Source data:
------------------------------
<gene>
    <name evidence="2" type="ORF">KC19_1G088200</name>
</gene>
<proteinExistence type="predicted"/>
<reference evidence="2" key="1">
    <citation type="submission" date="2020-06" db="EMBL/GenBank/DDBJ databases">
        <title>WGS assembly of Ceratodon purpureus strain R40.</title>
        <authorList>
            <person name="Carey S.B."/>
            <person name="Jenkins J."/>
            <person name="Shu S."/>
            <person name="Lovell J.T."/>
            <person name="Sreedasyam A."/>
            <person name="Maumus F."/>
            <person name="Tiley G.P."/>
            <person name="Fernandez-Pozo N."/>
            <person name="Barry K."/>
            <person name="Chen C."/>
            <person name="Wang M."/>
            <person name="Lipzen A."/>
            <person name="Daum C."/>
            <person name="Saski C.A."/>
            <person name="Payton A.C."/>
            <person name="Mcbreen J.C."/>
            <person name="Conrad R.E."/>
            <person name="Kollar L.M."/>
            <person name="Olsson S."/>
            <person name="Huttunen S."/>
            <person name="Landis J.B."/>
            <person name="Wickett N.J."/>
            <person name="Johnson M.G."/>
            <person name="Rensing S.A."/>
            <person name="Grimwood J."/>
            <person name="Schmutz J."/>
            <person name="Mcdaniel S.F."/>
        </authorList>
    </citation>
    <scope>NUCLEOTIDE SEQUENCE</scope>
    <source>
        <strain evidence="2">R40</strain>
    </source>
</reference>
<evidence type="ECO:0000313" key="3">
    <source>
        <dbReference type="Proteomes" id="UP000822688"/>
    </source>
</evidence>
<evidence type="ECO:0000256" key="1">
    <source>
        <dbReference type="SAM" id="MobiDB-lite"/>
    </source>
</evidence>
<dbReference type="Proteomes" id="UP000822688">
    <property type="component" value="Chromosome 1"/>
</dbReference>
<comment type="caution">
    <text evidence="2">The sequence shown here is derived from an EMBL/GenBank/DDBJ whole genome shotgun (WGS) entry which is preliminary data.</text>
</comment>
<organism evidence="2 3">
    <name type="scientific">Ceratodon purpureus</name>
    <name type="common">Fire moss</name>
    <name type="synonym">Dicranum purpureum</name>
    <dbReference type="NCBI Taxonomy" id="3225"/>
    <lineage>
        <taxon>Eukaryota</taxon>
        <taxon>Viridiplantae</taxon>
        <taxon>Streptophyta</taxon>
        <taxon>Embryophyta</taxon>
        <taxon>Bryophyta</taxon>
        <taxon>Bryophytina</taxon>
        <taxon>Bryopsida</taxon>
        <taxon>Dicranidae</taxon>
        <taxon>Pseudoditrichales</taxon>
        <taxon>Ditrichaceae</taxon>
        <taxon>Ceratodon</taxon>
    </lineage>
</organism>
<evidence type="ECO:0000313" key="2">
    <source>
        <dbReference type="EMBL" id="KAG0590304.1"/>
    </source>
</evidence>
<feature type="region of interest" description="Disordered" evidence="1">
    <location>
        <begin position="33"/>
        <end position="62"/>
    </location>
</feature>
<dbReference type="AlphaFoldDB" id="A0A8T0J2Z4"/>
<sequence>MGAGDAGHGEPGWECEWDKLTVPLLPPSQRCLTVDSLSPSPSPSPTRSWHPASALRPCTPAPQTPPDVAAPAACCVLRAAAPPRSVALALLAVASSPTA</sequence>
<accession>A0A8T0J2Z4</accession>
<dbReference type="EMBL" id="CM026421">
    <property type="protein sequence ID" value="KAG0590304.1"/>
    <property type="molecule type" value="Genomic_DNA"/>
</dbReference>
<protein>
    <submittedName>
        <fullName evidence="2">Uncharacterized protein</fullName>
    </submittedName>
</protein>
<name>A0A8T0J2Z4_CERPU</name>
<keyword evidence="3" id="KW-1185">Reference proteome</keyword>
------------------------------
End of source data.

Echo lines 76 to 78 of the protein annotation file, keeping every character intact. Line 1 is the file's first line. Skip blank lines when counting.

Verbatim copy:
    </lineage>
</organism>
<evidence type="ECO:0000313" key="2">